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Thursday, July 20, 2017

Schoodic Peninsula, Maine, July 2017

Hello from Maine's Schoodic Peninsula. I'd intended to add some new Dusk Series photos to the blog form here--and I've taken some--but this time it's the rock pools along the coast, especially at Schoodic Point, in Acadia National Park, that have filled my lens. The engagement of form and color at the heart of abstract painting is all here in the rocks. I've had a ball discovering it...



Friday, January 27, 2017

Woo Hoo!

A new edition of my book

Sitting up with the Dead
A Storied Journey through the American South 

has just been issued by Arcade Publishers. The original American edition came out in 2002, following the British edition of 2001. There's also an Audible edition from 2013, which is really fun to listen to...

Here's the cover of the new Arcade edition of 2017!

Monday, December 26, 2016

New Things

I've been neglecting The Petrograph Gallery. Apologies. The second half of 2016 has been all about words, as I've been working on my new book about Wales and the concept of hiraeth,

The Long Field: A Memoir of Wales and the Presence of Absence

It's nearly half written, but will take another year to complete. After 4 years, I'm slowly getting there. To listen to a BBC Radio 4 program about hiraeth, created by Welsh poet Mab Jones, click on this link:

The show features interviews with Welsh writers including my good friend Menna Elfyn (, as well as with me and my partner, Marguerite Harrison.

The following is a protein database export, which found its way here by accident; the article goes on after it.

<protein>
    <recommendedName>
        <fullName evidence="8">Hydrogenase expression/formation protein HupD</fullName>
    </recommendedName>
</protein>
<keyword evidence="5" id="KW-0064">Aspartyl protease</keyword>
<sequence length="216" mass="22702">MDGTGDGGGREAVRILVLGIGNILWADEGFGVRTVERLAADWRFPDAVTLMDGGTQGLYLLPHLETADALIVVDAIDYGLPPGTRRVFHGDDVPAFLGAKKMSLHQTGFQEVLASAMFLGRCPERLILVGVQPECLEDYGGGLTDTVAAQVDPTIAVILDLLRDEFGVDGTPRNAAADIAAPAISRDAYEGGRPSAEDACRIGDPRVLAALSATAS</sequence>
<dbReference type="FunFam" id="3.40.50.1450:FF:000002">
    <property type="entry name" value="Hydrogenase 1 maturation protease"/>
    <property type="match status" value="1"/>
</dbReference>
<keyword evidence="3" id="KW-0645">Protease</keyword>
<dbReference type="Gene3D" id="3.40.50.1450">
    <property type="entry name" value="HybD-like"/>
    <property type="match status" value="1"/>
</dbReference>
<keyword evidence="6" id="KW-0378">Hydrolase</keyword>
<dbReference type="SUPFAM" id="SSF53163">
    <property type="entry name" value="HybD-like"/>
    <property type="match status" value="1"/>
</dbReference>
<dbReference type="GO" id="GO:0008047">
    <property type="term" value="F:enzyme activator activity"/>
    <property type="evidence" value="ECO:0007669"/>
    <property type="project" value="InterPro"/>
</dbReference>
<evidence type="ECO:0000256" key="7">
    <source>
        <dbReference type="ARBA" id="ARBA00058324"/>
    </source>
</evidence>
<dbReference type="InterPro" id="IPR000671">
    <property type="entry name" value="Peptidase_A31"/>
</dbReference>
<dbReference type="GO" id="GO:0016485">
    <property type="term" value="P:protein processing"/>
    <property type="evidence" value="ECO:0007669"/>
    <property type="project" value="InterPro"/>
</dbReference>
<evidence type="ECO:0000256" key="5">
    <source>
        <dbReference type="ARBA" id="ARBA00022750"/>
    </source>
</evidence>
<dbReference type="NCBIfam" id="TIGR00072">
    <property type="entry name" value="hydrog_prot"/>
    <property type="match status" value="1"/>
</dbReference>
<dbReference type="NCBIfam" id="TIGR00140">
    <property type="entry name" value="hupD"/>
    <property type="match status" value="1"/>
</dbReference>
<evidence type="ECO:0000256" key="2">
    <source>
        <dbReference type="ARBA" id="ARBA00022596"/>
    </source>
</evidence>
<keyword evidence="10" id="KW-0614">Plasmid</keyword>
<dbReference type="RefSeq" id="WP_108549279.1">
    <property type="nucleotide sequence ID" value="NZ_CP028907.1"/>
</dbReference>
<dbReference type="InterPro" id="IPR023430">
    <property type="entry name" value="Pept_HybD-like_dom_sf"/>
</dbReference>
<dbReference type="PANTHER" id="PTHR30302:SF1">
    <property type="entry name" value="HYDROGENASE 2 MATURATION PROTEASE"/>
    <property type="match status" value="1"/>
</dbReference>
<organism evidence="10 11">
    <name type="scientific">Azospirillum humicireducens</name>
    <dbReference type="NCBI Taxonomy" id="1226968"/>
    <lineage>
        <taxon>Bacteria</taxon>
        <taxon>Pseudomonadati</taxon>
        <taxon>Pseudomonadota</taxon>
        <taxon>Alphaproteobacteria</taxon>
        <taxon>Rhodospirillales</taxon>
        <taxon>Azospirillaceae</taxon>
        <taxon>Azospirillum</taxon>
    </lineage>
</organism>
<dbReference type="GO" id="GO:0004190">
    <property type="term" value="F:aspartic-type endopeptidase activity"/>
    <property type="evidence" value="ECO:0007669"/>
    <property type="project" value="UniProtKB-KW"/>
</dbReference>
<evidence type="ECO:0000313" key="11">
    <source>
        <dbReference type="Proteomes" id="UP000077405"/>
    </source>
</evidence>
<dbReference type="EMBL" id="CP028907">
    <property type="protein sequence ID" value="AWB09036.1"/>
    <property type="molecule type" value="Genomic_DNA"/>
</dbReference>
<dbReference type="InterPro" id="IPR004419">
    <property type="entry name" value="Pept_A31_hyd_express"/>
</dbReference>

In the meantime, the Dusk Series has been turning up here and there.

On the cover of jazz drummer Tom Cohen's new album

On the cover of poet July Westhale's first collection of poetry

And featured on the cover and as a photo essay in the brand new, hot off the presses issue of

Thanks, as always, for checking the blog.

And Happy New Year / Blwydden Newydd Da to all!

Sunday, May 22, 2016

The Dusk Series: Italy

The Dusk Series continues. Marguerite and I were in Perugia and Assisi, in Umbria, Italy, in mid May, and I experimented for the first time with images in a built, rather than natural, environment. It was interesting to realize, as is the case with forests, that dusk falls at different times in cities and towns. A main square will be in daylight at 7 pm, perhaps, but a side alley will have fallen into dusk at 3 pm. "Dusk" is a malleable term.

The transitory tone of the images--the speed and rush of them--well represents the four and a half days we were in Umbria. Moving so fast, the brain doesn't catalogue details; it just holds onto memories of color, movement and form. In that context, the images seem like good analogues for travel itself. Hope you enjoy them...